I have a pretty damned good life, and I'm not a bit ashamed to admit it. I am healthy, I managed to find the most wonderful woman in the world before anyone else nabbed her, I have two beautiful, healthy children, and I happen to be in a profession that allows me to live a very comfortable lifestyle. I seem to have no reason or right to complain about anything. Ever.
But, I still do. Yes sometimes events around me stack up so that it seems the world is conspiring against me, and at times like these I begin to feel sorry for myself like a big baby. I whine and complain and moan and groan with no legitimate reason to do so. Fortunately these times are rare, so my family and colleagues don't have to suffer my maudlin, melancholy, moody self very often (huzzah for synonymous alliteration!). Plus, it seems that every time I find myself in such a mood, something eventually happens that metaphorically grabs me by the ears and screams in my face, "SNAP THE HELL OUT OF IT, YOU FUCKING IDIOT!"
Just such a thing happened again a few days ago.
As I was on call for general surgery, I went through my entire day seeing patients without a single call from the emergency department/A&E. Not a gall bladder, not a bowel obstruction, not even a perirectal abscess. Nothing. But the Call Gods evidently wanted to have some nasty fun with me, because just as I was about to sit down to read my son a bedtime story, the call came.
Appendicitis. Of course. Goddammit, why? Why couldn't they call me at noon? Why must I miss ANOTHER bedtime? My blood was boiling, my blood pressure was rising, and I started bitching to myself, thinking of an alternative career I could pick up. I could be a car salesman or a window washer or a chef or anything else god damn it!
Then I took a deep breath. Calm down, stupid. It could be worse. Much worse.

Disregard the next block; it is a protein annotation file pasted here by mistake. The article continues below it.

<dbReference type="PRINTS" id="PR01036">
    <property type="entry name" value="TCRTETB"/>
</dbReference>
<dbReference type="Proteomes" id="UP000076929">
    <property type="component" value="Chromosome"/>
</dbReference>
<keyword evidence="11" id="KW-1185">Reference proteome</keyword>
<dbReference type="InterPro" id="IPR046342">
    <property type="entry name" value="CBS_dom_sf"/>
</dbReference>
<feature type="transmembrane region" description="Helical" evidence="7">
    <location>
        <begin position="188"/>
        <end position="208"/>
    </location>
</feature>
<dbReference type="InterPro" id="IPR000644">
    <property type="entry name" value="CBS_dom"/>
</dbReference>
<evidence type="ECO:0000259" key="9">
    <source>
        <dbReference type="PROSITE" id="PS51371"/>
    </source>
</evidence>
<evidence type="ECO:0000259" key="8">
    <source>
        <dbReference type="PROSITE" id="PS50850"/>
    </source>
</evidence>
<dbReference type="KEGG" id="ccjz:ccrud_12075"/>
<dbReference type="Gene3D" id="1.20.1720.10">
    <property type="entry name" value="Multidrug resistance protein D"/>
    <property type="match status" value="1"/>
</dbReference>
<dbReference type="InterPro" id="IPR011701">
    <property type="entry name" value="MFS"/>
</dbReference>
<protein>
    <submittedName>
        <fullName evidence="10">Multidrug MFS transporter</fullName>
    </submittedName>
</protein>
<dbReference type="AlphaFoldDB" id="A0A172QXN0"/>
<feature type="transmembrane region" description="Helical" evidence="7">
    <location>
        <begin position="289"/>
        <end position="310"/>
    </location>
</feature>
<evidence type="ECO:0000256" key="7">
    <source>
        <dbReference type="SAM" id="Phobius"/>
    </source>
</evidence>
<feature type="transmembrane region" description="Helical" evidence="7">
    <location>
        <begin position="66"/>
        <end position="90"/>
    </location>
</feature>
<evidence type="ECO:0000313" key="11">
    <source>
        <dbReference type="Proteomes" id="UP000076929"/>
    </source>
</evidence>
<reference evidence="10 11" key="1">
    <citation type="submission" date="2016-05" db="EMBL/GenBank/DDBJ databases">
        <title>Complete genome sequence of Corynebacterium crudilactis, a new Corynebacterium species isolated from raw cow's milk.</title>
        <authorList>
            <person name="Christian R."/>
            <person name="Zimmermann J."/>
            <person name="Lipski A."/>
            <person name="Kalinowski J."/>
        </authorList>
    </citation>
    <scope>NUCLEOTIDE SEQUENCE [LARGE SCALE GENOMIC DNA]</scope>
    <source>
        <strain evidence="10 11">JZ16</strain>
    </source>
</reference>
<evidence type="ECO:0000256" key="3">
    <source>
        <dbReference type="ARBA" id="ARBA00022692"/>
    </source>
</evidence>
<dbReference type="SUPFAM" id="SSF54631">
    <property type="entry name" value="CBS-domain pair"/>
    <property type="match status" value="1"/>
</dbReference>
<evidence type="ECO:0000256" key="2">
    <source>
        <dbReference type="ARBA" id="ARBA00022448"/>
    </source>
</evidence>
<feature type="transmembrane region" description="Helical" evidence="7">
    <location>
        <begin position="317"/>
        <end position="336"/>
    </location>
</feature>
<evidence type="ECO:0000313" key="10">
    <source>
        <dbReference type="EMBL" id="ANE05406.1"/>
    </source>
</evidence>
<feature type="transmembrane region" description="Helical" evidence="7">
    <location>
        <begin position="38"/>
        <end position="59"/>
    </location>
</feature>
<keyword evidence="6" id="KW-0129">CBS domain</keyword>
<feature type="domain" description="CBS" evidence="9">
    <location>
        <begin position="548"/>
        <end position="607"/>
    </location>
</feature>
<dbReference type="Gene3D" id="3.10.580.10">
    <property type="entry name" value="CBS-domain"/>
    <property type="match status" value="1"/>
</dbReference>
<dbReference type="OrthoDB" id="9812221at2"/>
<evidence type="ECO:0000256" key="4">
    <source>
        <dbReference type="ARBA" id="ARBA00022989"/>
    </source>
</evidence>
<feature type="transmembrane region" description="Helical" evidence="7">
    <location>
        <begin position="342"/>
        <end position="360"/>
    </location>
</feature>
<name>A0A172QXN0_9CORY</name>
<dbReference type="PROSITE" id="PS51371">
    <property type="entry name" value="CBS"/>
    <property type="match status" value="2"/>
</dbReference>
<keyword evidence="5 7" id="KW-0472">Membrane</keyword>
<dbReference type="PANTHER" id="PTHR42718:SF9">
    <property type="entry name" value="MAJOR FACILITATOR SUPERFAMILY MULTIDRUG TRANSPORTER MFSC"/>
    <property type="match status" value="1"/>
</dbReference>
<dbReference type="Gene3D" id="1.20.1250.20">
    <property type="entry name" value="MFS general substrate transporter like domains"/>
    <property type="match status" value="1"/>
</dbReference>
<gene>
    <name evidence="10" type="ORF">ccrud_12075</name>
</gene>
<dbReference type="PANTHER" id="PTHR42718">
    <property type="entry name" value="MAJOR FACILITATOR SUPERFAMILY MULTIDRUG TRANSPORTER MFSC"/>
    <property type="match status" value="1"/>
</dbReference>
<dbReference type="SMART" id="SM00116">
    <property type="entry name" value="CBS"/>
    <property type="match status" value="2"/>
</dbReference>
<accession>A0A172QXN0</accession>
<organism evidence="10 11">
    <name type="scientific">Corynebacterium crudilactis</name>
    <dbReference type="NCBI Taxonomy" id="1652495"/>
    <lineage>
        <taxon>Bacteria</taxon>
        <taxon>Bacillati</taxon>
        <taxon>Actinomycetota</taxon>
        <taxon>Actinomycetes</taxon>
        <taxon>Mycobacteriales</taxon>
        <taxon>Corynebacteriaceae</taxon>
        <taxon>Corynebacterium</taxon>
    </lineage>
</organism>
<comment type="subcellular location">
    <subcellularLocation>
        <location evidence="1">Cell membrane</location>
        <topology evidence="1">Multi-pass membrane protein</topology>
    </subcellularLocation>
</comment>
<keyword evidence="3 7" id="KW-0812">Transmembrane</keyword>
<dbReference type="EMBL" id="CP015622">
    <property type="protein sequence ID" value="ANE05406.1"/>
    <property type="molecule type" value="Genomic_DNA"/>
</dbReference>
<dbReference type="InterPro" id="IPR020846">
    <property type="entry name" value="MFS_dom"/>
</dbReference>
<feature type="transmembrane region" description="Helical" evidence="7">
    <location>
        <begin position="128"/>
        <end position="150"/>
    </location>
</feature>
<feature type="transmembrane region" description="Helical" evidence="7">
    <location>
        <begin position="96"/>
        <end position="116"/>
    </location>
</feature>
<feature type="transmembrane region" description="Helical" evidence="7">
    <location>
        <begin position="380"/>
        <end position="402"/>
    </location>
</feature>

I went to the hospital to see the patient, who had a relatively simple and early case of appendicitis. Her operation should take me no more than 15 minutes, so I immediately called the operating theatre. I was perfunctorily told that there were several scheduled cases from the daytime still pending, and that one of the orthopaedic surgeons had an emergency open fracture to do. I would have to wait until he was done, which meant waiting another 5 to 6 hours. At least.
SHIT. Moan, moan, moan. Well, at least I would get to read that story to my son.
I went home, read my son his story (Charlotte's Web, if you were curious) put him and my daughter to bed, and waited. And whined. And waited. And then I whined and waited some more. Four hours later I was still waiting, so Mrs. Bastard decided to go to bed while I waited and whined to myself.
Finally just before midnight the operating theatre called me to let me know that they had called in a second team, and my patient was ready. She was fortunately much more patient and understanding than I. Regardless, I brought her into the room, helped the anaesthesiologist put her to sleep, and walked back out of the room to scrub.
While I was scrubbing I looked down the hall and saw the aforementioned orthopaedic surgery also scrubbing. I waved to him and went into my room. As I was putting on my gown and gloves, I asked the nurse what the orthopaedic surgeon was doing, since he should have been done with the open fracture by then.
"Oh, he's doing a total hip replacement. On a 94-year old."
He's doing what? To a what? At midnight?!
"Yup, he had to bump himself to do the open fracture, so he is just starting it now."
As expected, the appendectomy was very simple (it actually only took me about 14 minutes). I finished my surgery, scrubbed out, spoke to the patient's son, changed, and went home, all before the orthopaedic surgeon had really gotten into the meat of his case.
And just like that, I realised I could be that guy. Even worse, I could be that guy's patient. Suddenly I didn't feel sorry for myself anymore. My minimal misery was severely put in its place.
I got home around 1AM, snuck into my children's bedrooms, gave them both a kiss, tucked them in, crawled into bed, kissed my wife, and promptly fell asleep.
Life was good again.